Our conception of the nature of Jewry and of our true position among the European peoples allows us to frame proposals on the regulation of the situation of the Jews in the new German state Which are not considerations based on accidental constellations of interests, but which pave the way for a real solution of the Jewish question that will satisfy the German state. In this we are not concerned with the interest, of individual Jews who have lost their economic and social position, as a result of Germany's profound transformation. What we are concerned with is the creation of an opportunity for the existence for the whole group, while preserving our honor. which is our most precious possession. On the foundation of the new state, which has established the principle of race, we wish so to fit our community into the total structure so that for us too, in the sphere assigned to us, fruitful activity for the Fatherland is possible. 
We believe it is precisely the new Germany that can, through bold resoluteness in the handling of the Jewish question, take a decisive step toward overcoming a problem which, in truth, will have to be dealt with by most European peoples—including those whose foreign-policy statements today deny the existence of any such problem in their own midst. 
          Relationship to the German People 
Our acknowledgment of Jewish nationality provides for a dear and sincere relationship to the German people and its national and racial realities. Precisely because we do not wish to falsify these fundamentals, because we, too, are against mixed marriage and are for maintaining the purity of the Jewish group and reject any trespasses of the cultural domain, we—having been brought up in the German language and German culture—can show an interest in the works and values of German culture with admiration and internal sympathy. Only fidelity to their own kind and their own culture gives Jews the inner strength that prevents insult to the respect for the national sentiments and the imponderables of German nationality; and rootedness in one's own spirituality protects the Jew from becoming the rootless critic of the national foundations of German essence. The national distancing which the state desires would thus be brought about easily as the result of an organic development.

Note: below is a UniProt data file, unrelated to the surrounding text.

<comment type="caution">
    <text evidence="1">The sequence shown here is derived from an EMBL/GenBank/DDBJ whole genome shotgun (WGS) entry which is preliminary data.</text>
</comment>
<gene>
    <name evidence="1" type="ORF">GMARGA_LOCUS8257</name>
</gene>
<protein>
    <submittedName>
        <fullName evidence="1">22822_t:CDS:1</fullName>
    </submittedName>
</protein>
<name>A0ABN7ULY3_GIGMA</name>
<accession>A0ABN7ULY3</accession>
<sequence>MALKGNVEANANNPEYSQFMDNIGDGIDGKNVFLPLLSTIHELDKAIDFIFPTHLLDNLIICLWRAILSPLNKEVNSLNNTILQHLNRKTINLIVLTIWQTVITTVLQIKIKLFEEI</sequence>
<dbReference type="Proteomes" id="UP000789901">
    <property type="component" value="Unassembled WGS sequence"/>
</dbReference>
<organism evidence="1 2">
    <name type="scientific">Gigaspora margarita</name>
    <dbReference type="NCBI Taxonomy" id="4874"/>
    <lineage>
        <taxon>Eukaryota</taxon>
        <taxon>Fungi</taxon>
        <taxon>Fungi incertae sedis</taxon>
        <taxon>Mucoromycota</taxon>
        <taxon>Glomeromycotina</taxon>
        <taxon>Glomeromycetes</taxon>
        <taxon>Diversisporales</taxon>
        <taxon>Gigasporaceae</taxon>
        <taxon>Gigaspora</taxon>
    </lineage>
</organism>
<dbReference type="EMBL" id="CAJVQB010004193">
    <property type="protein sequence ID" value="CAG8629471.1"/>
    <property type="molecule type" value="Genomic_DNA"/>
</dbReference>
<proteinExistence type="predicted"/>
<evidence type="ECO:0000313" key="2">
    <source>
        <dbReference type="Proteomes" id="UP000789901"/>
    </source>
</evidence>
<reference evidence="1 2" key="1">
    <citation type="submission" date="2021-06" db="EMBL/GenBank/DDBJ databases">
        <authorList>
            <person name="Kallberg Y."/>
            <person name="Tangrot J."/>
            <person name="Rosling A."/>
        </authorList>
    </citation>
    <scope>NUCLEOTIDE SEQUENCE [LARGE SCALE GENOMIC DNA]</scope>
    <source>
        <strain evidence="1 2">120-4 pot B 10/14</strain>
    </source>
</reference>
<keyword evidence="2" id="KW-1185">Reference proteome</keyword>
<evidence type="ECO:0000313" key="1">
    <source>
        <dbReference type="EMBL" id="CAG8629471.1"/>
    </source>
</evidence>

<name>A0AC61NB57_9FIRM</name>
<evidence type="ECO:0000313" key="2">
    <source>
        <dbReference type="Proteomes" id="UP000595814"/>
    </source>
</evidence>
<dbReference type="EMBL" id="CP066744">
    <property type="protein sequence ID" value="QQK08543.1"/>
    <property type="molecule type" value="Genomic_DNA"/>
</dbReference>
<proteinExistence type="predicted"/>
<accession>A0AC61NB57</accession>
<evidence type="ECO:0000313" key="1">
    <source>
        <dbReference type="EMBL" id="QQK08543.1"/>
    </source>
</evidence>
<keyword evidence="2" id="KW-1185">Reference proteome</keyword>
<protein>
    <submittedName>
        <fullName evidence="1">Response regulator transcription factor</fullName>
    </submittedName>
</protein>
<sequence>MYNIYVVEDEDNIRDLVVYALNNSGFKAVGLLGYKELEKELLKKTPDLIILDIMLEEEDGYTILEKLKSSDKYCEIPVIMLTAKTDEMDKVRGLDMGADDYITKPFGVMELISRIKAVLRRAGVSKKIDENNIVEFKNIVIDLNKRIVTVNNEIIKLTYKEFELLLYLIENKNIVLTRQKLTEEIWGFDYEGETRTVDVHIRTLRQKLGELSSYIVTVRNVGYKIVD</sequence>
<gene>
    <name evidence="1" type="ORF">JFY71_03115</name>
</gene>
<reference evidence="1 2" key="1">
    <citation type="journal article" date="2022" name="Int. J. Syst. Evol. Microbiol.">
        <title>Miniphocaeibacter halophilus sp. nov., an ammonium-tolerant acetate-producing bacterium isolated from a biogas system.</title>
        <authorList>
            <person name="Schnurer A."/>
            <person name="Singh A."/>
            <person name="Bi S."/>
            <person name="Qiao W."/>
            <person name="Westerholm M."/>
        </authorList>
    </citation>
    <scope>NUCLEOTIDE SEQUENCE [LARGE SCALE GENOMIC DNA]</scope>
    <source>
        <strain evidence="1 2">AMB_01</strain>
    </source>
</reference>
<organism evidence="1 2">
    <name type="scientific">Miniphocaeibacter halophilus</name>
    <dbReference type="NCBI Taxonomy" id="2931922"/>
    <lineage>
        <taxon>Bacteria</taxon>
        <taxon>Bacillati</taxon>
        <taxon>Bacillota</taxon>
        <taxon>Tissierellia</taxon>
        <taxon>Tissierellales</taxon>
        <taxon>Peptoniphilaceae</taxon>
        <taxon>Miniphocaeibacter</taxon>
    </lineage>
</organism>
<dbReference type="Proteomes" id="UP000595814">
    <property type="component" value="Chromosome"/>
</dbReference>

Thus, a self-conscious Jewry here described, in whose name we speak, can find a place in the structure of the German state, because it is inwardly unembarrassed, free from the resentment which assimilated Jews must feel at the determination that they belong to Jewry, to the Jewish race and past. We believe in the possibility of an honest relationship of loyalty between a group-conscious Jewry and the German state. 

This presentation would be incomplete, were we not to add some remarks on the important problem of Jewish emigration. The situation of the Jews among the nations and their recurrent elimi-nation from professional categories and economic means of liveli-hood, as well a, desire for a normalization of living conditions, force many Jew, to emigrate. 
Zionism wishes to shape Jewish emigration to Palestine in such a way that a reduction of pressure on the Jewish position in Germany will result. 
Zionism has not been satisfied merely to set forth a theoretical conception of the Jewish question, but at the practical level has initiated a normalization of Jewish life through the founding of a new national settlement of Jews in Palestine, their ancient home-land. There about 230,000 Jews have already to date been settled in a normally stratified community. The basis of Jewish settlement is agriculture. All kinds of labor—in agriculture, manual trades, and industry—are performed by Jewish workers, who are inspired by a new, idealistic wotic. ethic. The Palestine movement has always been encouraged by the German Government; it is a fact that the significance of Palestine for German Jewry is constantly growing.